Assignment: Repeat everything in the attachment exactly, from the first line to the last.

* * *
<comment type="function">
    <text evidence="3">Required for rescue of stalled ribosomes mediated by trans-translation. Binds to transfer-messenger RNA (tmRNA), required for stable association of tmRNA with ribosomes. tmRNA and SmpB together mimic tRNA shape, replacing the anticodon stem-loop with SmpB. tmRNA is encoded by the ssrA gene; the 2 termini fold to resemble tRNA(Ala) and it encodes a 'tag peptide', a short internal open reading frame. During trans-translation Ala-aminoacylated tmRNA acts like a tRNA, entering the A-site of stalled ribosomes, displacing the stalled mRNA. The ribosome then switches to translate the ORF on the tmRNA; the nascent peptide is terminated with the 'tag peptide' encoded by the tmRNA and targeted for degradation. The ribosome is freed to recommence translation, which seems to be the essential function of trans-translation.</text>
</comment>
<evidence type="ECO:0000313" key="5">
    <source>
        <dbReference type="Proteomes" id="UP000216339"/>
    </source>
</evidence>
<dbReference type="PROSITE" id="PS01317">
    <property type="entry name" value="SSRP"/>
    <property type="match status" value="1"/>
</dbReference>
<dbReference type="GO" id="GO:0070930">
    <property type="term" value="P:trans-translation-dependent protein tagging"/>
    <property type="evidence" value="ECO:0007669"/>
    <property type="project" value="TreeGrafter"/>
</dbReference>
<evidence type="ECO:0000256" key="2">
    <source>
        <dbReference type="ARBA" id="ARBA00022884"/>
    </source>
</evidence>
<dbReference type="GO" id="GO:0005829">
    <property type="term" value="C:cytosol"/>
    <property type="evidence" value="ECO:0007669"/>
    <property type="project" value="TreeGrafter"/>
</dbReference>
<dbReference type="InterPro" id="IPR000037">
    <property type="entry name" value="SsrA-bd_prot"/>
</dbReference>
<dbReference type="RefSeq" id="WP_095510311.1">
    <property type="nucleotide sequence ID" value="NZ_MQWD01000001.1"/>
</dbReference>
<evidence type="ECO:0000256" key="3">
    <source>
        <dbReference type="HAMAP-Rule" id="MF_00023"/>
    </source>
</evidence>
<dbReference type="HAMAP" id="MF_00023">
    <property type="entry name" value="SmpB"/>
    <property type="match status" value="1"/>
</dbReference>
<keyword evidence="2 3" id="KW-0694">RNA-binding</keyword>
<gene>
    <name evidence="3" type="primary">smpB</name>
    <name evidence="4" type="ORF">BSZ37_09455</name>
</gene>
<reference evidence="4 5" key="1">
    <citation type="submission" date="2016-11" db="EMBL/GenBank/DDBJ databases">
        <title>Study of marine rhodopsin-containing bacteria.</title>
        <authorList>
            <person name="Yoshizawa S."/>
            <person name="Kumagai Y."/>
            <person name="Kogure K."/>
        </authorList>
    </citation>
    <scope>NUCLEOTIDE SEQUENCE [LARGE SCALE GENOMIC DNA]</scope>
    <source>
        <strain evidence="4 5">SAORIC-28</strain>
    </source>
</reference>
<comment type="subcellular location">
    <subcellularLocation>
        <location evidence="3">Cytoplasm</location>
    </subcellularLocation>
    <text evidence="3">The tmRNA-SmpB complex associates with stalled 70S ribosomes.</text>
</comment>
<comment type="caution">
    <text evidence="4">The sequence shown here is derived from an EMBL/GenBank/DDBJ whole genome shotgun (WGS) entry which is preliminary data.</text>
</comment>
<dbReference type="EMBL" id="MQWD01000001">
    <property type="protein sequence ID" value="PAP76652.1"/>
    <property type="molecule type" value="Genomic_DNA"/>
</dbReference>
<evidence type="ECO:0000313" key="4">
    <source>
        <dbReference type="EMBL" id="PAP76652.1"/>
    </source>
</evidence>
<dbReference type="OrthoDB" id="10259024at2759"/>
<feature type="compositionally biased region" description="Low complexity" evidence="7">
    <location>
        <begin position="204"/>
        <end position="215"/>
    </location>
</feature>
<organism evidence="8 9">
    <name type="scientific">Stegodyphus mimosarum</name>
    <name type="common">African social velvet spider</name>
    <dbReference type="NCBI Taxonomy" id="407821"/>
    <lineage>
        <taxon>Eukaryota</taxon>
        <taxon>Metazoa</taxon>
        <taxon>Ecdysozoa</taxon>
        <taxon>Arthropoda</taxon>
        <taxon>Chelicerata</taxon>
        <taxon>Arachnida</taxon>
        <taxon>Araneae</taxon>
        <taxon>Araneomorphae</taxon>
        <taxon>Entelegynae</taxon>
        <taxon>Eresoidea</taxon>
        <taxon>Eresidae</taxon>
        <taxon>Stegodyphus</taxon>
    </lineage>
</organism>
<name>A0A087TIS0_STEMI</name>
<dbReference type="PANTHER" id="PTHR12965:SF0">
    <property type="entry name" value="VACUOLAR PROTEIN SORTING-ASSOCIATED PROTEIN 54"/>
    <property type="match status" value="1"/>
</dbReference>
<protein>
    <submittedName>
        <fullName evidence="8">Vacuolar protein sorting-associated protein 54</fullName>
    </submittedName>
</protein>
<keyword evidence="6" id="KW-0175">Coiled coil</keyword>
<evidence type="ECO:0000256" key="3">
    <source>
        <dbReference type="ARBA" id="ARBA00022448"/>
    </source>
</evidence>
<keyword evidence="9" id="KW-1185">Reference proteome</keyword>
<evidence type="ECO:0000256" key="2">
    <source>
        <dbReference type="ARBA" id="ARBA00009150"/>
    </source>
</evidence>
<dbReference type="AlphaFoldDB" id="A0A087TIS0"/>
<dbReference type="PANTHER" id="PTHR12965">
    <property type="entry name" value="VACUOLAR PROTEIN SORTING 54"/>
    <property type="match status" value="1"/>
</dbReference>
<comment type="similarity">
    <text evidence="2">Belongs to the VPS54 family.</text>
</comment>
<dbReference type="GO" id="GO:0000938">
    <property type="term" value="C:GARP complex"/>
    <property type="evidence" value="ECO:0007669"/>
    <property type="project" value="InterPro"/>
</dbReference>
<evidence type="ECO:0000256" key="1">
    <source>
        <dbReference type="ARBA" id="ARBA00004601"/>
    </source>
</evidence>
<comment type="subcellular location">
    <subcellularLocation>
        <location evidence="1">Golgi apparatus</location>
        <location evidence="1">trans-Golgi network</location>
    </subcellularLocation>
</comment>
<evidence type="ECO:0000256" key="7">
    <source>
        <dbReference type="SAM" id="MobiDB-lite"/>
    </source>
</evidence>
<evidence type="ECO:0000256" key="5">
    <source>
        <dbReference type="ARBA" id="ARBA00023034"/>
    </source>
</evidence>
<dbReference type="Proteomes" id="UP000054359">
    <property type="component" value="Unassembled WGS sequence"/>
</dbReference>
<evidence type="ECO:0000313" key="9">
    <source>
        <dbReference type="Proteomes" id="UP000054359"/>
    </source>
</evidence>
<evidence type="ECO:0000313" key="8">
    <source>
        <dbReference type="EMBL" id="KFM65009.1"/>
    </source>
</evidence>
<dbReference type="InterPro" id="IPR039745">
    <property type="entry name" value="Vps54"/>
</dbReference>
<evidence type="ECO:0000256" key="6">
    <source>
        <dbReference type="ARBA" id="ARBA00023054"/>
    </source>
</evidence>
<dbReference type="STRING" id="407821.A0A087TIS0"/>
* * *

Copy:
<comment type="function">
    <text evidence="3">Required for rescue of stalled ribosomes mediated by trans-translation. Binds to transfer-messenger RNA (tmRNA), required for stable association of tmRNA with ribosomes. tmRNA and SmpB together mimic tRNA shape, replacing the anticodon stem-loop with SmpB. tmRNA is encoded by the ssrA gene; the 2 termini fold to resemble tRNA(Ala) and it encodes a 'tag peptide', a short internal open reading frame. During trans-translation Ala-aminoacylated tmRNA acts like a tRNA, entering the A-site of stalled ribosomes, displacing the stalled mRNA. The ribosome then switches to translate the ORF on the tmRNA; the nascent peptide is terminated with the 'tag peptide' encoded by the tmRNA and targeted for degradation. The ribosome is freed to recommence translation, which seems to be the essential function of trans-translation.</text>
</comment>
<evidence type="ECO:0000313" key="5">
    <source>
        <dbReference type="Proteomes" id="UP000216339"/>
    </source>
</evidence>
<dbReference type="PROSITE" id="PS01317">
    <property type="entry name" value="SSRP"/>
    <property type="match status" value="1"/>
</dbReference>
<dbReference type="GO" id="GO:0070930">
    <property type="term" value="P:trans-translation-dependent protein tagging"/>
    <property type="evidence" value="ECO:0007669"/>
    <property type="project" value="TreeGrafter"/>
</dbReference>
<evidence type="ECO:0000256" key="2">
    <source>
        <dbReference type="ARBA" id="ARBA00022884"/>
    </source>
</evidence>
<dbReference type="GO" id="GO:0005829">
    <property type="term" value="C:cytosol"/>
    <property type="evidence" value="ECO:0007669"/>
    <property type="project" value="TreeGrafter"/>
</dbReference>
<dbReference type="InterPro" id="IPR000037">
    <property type="entry name" value="SsrA-bd_prot"/>
</dbReference>
<dbReference type="RefSeq" id="WP_095510311.1">
    <property type="nucleotide sequence ID" value="NZ_MQWD01000001.1"/>
</dbReference>
<evidence type="ECO:0000256" key="3">
    <source>
        <dbReference type="HAMAP-Rule" id="MF_00023"/>
    </source>
</evidence>
<dbReference type="HAMAP" id="MF_00023">
    <property type="entry name" value="SmpB"/>
    <property type="match status" value="1"/>
</dbReference>
<keyword evidence="2 3" id="KW-0694">RNA-binding</keyword>
<gene>
    <name evidence="3" type="primary">smpB</name>
    <name evidence="4" type="ORF">BSZ37_09455</name>
</gene>
<reference evidence="4 5" key="1">
    <citation type="submission" date="2016-11" db="EMBL/GenBank/DDBJ databases">
        <title>Study of marine rhodopsin-containing bacteria.</title>
        <authorList>
            <person name="Yoshizawa S."/>
            <person name="Kumagai Y."/>
            <person name="Kogure K."/>
        </authorList>
    </citation>
    <scope>NUCLEOTIDE SEQUENCE [LARGE SCALE GENOMIC DNA]</scope>
    <source>
        <strain evidence="4 5">SAORIC-28</strain>
    </source>
</reference>
<comment type="subcellular location">
    <subcellularLocation>
        <location evidence="3">Cytoplasm</location>
    </subcellularLocation>
    <text evidence="3">The tmRNA-SmpB complex associates with stalled 70S ribosomes.</text>
</comment>
<comment type="caution">
    <text evidence="4">The sequence shown here is derived from an EMBL/GenBank/DDBJ whole genome shotgun (WGS) entry which is preliminary data.</text>
</comment>
<dbReference type="EMBL" id="MQWD01000001">
    <property type="protein sequence ID" value="PAP76652.1"/>
    <property type="molecule type" value="Genomic_DNA"/>
</dbReference>
<evidence type="ECO:0000313" key="4">
    <source>
        <dbReference type="EMBL" id="PAP76652.1"/>
    </source>
</evidence>
<dbReference type="OrthoDB" id="10259024at2759"/>
<feature type="compositionally biased region" description="Low complexity" evidence="7">
    <location>
        <begin position="204"/>
        <end position="215"/>
    </location>
</feature>
<organism evidence="8 9">
    <name type="scientific">Stegodyphus mimosarum</name>
    <name type="common">African social velvet spider</name>
    <dbReference type="NCBI Taxonomy" id="407821"/>
    <lineage>
        <taxon>Eukaryota</taxon>
        <taxon>Metazoa</taxon>
        <taxon>Ecdysozoa</taxon>
        <taxon>Arthropoda</taxon>
        <taxon>Chelicerata</taxon>
        <taxon>Arachnida</taxon>
        <taxon>Araneae</taxon>
        <taxon>Araneomorphae</taxon>
        <taxon>Entelegynae</taxon>
        <taxon>Eresoidea</taxon>
        <taxon>Eresidae</taxon>
        <taxon>Stegodyphus</taxon>
    </lineage>
</organism>
<name>A0A087TIS0_STEMI</name>
<dbReference type="PANTHER" id="PTHR12965:SF0">
    <property type="entry name" value="VACUOLAR PROTEIN SORTING-ASSOCIATED PROTEIN 54"/>
    <property type="match status" value="1"/>
</dbReference>
<protein>
    <submittedName>
        <fullName evidence="8">Vacuolar protein sorting-associated protein 54</fullName>
    </submittedName>
</protein>
<keyword evidence="6" id="KW-0175">Coiled coil</keyword>
<evidence type="ECO:0000256" key="3">
    <source>
        <dbReference type="ARBA" id="ARBA00022448"/>
    </source>
</evidence>
<keyword evidence="9" id="KW-1185">Reference proteome</keyword>
<evidence type="ECO:0000256" key="2">
    <source>
        <dbReference type="ARBA" id="ARBA00009150"/>
    </source>
</evidence>
<dbReference type="AlphaFoldDB" id="A0A087TIS0"/>
<dbReference type="PANTHER" id="PTHR12965">
    <property type="entry name" value="VACUOLAR PROTEIN SORTING 54"/>
    <property type="match status" value="1"/>
</dbReference>
<comment type="similarity">
    <text evidence="2">Belongs to the VPS54 family.</text>
</comment>
<dbReference type="GO" id="GO:0000938">
    <property type="term" value="C:GARP complex"/>
    <property type="evidence" value="ECO:0007669"/>
    <property type="project" value="InterPro"/>
</dbReference>
<evidence type="ECO:0000256" key="1">
    <source>
        <dbReference type="ARBA" id="ARBA00004601"/>
    </source>
</evidence>
<comment type="subcellular location">
    <subcellularLocation>
        <location evidence="1">Golgi apparatus</location>
        <location evidence="1">trans-Golgi network</location>
    </subcellularLocation>
</comment>
<evidence type="ECO:0000256" key="7">
    <source>
        <dbReference type="SAM" id="MobiDB-lite"/>
    </source>
</evidence>
<evidence type="ECO:0000256" key="5">
    <source>
        <dbReference type="ARBA" id="ARBA00023034"/>
    </source>
</evidence>
<dbReference type="Proteomes" id="UP000054359">
    <property type="component" value="Unassembled WGS sequence"/>
</dbReference>
<evidence type="ECO:0000313" key="9">
    <source>
        <dbReference type="Proteomes" id="UP000054359"/>
    </source>
</evidence>
<evidence type="ECO:0000313" key="8">
    <source>
        <dbReference type="EMBL" id="KFM65009.1"/>
    </source>
</evidence>
<dbReference type="InterPro" id="IPR039745">
    <property type="entry name" value="Vps54"/>
</dbReference>
<evidence type="ECO:0000256" key="6">
    <source>
        <dbReference type="ARBA" id="ARBA00023054"/>
    </source>
</evidence>
<dbReference type="STRING" id="407821.A0A087TIS0"/>